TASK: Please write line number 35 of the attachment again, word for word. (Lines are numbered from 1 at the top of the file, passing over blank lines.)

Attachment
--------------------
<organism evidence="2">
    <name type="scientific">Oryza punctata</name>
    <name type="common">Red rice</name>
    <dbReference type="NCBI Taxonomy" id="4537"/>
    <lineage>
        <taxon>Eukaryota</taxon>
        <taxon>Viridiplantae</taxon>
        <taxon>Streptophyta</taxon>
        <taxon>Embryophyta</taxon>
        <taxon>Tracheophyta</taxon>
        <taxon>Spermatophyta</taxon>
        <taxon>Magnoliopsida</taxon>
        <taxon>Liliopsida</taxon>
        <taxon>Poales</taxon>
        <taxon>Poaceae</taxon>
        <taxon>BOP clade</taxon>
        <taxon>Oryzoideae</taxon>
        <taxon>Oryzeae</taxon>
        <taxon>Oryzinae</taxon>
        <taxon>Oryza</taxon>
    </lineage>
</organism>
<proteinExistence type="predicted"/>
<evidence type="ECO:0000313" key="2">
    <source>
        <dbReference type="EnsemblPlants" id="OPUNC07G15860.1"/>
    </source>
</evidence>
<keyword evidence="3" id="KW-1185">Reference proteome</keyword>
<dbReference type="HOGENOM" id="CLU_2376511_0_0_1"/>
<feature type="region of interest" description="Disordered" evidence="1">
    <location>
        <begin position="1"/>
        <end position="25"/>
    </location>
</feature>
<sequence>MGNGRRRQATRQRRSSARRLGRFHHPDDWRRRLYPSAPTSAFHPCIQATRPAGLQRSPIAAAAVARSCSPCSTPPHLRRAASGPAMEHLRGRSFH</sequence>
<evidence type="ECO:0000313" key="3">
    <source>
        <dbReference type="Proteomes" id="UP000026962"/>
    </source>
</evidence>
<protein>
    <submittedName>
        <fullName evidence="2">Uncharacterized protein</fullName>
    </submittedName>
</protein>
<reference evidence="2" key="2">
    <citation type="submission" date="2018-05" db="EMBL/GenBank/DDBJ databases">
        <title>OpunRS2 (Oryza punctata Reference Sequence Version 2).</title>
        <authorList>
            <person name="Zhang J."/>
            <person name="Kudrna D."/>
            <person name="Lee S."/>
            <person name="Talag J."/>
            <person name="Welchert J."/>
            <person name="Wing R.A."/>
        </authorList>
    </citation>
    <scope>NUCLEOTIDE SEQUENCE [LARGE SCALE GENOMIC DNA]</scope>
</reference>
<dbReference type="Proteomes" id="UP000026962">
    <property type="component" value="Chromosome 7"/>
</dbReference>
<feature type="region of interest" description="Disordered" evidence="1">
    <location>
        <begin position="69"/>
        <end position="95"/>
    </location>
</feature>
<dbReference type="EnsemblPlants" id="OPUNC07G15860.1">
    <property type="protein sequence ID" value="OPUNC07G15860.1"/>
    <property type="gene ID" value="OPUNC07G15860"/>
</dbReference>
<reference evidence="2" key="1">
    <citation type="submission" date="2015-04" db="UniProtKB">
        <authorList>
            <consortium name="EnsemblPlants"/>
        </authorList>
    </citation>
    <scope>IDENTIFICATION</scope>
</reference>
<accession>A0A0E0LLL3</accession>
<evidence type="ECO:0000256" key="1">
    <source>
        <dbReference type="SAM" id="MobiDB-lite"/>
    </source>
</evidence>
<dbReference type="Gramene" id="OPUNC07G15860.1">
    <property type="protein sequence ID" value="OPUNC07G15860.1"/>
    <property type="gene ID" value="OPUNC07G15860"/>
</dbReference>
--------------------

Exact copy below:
    </location>